The Consumer Financial Protection Bureau fined online lender Enova International $15 million for allegedly illegally withdrawing funds from customers’ bank accounts without permission.
The CFPB also banned the Chicago-based fintech from offering payday loans that must be repaid within 45 days for seven years, ordered Enova to provide redress to harmed consumers, and required the company to tie executive pay to their compliance with financial protection laws.
The order came nearly five years after the CFPB fined Enova $3.2 million in 2019 and ordered the fintech to cease illegal conduct for debiting consumers’ bank accounts without authorization. According to the CFPB, a subsequent investigation revealed that Enova violated the order by continuing to withdraw or trying to withdraw funds from consumer accounts without their express informed consent. The practice allegedly impacted more than 111,000 consumers.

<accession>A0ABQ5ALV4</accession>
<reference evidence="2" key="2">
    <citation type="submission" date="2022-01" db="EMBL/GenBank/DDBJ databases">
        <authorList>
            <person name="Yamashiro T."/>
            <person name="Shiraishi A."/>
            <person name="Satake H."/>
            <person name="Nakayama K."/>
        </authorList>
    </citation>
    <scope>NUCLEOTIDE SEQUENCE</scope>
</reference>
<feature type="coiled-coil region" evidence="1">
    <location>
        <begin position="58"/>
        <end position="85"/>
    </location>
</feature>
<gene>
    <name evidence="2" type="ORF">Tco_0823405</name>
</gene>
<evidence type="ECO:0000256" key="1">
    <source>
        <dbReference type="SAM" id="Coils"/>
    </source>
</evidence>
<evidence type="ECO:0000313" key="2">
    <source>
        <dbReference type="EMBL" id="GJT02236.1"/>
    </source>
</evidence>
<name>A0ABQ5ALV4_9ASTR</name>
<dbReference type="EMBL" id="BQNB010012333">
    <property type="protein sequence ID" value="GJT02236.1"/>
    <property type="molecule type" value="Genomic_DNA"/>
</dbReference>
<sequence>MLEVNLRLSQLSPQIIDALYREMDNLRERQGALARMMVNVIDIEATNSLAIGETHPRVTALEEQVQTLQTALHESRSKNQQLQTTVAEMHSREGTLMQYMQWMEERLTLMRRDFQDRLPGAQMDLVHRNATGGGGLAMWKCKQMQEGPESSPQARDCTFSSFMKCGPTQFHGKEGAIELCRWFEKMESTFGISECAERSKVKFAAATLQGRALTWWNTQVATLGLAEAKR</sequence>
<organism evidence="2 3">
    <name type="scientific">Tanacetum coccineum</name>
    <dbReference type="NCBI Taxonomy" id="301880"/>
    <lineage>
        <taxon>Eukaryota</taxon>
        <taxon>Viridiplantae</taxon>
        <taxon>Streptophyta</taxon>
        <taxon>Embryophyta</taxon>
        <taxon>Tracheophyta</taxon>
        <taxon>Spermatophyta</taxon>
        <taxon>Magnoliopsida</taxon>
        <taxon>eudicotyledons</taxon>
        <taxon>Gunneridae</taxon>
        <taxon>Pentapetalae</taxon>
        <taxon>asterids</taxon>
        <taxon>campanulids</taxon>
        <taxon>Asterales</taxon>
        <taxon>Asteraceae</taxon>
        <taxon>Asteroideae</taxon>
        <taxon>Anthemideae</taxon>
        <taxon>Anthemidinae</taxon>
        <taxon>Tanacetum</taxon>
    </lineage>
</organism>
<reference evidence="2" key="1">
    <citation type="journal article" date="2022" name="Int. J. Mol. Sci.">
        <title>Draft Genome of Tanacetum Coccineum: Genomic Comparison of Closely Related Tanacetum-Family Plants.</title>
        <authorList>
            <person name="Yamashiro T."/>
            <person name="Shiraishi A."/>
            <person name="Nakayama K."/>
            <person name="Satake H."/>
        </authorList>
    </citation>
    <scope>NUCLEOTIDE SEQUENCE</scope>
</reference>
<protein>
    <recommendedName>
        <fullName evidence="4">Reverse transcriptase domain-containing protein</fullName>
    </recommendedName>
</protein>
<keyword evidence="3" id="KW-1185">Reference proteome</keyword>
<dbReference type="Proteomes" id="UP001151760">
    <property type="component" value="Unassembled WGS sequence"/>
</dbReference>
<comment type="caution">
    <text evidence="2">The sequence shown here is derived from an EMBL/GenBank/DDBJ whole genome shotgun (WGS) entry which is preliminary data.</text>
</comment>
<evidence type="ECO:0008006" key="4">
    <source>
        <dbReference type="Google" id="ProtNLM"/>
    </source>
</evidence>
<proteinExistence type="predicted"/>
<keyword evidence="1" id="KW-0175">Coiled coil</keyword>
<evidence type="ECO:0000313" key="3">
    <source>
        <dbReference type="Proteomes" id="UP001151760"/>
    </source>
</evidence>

Enova allegedly canceled loan extensions it had granted to some consumers and in most cases debited their bank accounts for the full loan payment instead of for only a smaller loan extension fee, which also violated the 2019 order.
“Enova failed to tell consumers who had been granted a loan extension that making an interim partial payment would result in cancellation of the loan extension and misrepresented the amount that Enova would charge to consumers who made such an interim partial payment,” the CFPB stated. “Enova also misrepresented the due date for certain loan payments, that consumers could skip certain loan payments, and the amounts due on certain loans.”
In a press release announcing the fine, Enova said the issues did not stem from a deliberate attempt to break the law but were instead from “unintentional technical systems and processing errors which have since been addressed.” Enova said it disagreed with the CFPB’s characterizations of the issue and had fully cooperated with the investigation.
President of Consumer Lending Ranning Li said the incidents cited in the CFPB report were only “a small fraction” of their customers and transactions.
“We take any errors in our systems very seriously, especially those that impact our customers, and will continue to invest in our technology, systems and compliance processes to prevent, identify and ensure appropriate resolution of errors,” Li added.